Wednesday, June 20, 2012
Addiction and Neurodegenerative Diseases
Autism is a neurodegenerative disease, a class of afflictions which includes Asperger's, Tourette's, Parkinson's, and Alzheimer's. A common cause of neurodegenerative disorders is the phosphorylization of the tau protein, which agglomerates in neuronal cells, causing links between cells to tangle and clump-up.
A recent article said that autism may be triggered by low levels of anti-depressant medications in our drinking water. Drinking water often contains sodium fluoride.
Fluoride causes calcium deposits to build up in the pineal gland, which is the gland in the brain that secretes melatonin and can be stimulated by psychedelic drugs, which cause hallucinations.
Hallucinations are also experienced by people with psychotic symptoms, treatment for which often includes anti-psychotic and anti-depressant medications, both of which often contain fluoride or fluorine.
Symptoms of neurodegenerative diseases include communication disorders; immobility and impaired mobility; and repetitive patterns of behavior such as tics, highly structured play in children, and ritualistic behavior.
Delta-9-THC - the psychoactive chemical in marijuana - has been shown to help prevent the agglomeration of the tau protein which causes neurodegenerative disorders. It has also been shown to facilitate the growth of adult stem cells into working neurons, and to promote the growth of connections between neurons.
Marijuana has a reputation among its users as aiding in communication, promoting social cohesion, and increasing capacity for sympathy, which would seem to sugest that it could be prescribed to treat the social aspects of autism and Asperger's. It has been shown to ameliorate the kinds of tics associated with Parkinson's and Tourette's.
In "The Doors of Perception", Aldous Huxley made reference to D.C. Broad's description of "the mind as a reducing valve". This refers to the idea that the mind must filter-out all unnecessary and superfluous information, so that our consciousnesses are not overwhelmed with vivid sensory information associated with the memory of everything we have ever experienced.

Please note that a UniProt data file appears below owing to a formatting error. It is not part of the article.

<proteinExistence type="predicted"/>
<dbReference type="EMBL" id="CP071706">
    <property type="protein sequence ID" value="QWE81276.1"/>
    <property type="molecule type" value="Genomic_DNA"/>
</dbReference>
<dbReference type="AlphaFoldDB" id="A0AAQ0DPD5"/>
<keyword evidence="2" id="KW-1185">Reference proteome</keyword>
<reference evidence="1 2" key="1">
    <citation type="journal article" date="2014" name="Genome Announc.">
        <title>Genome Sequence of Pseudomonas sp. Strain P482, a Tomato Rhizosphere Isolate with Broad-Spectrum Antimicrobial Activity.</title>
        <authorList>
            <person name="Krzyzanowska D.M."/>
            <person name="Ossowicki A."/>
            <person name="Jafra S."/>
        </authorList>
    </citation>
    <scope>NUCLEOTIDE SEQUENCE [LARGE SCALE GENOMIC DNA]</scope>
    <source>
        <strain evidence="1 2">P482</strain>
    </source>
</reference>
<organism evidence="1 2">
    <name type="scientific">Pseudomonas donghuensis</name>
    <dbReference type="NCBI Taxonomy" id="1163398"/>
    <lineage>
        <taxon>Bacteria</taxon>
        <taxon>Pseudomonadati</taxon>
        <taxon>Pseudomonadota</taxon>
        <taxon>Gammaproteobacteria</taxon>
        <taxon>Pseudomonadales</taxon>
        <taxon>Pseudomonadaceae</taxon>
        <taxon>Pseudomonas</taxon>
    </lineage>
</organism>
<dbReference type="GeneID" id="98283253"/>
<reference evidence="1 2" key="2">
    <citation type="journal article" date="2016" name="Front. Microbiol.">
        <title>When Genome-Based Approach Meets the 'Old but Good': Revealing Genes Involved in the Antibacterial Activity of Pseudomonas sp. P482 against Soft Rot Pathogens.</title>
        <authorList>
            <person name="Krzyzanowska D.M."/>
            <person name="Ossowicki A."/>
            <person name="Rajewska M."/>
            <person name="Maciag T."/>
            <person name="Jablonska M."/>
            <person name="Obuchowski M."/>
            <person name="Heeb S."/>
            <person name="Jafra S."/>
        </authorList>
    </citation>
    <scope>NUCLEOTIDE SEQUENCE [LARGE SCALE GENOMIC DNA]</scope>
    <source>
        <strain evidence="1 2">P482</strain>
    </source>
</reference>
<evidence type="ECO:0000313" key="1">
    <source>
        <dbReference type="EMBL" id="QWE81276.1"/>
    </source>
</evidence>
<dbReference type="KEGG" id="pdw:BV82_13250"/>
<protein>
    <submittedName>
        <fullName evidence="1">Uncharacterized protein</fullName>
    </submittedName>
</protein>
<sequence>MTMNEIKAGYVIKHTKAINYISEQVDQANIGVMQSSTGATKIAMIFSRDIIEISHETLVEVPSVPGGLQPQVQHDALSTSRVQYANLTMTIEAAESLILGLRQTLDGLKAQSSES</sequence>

Ideas like this have been construed to suggest that forgetting has its advantages. Perhaps the short-term memory-loss problems associated with marijuana use are not as disadvantageous to our minds as the long-term memory effects associated with Alzheimer's, some symptoms of which THC has been shown to treat.
Alcohol and psychoactive drugs such as marijuana and LSD have reputations for improving communication skills, and removing inhibitions, leading to novel and varied behavior. Not that alcohol promotes neuronal development, but these types of behavior seem to be the opposite of symptoms of neurodegenerative diseases, such as delayed onset of communication skills in childhood, and ritualistic behavior.
There seem to be two paradoxes here.
The first paradox is that hallucinations, behaviors which societal norms perceive as too experimental and varied, and lack of ritual and regularity in everyday living are all things which can be cited in order to support diagnoses of “psychosis” or “neurosis”, which are both vague, overused, practically meaningless medical terms. Psychosis and similar “afflictions” are often treated with anti-psychotic or anti-depression medications, which often contain fluoride or fluorine.
The second paradox is that people who use marijuana - a drug which often causes experimental behaviors, decreases ritualistic behaviors, and ameliorates nervous tics - can get addicted to it, addiction itself being a ritualistic behavior.
For more entries on food and drugs, please visit: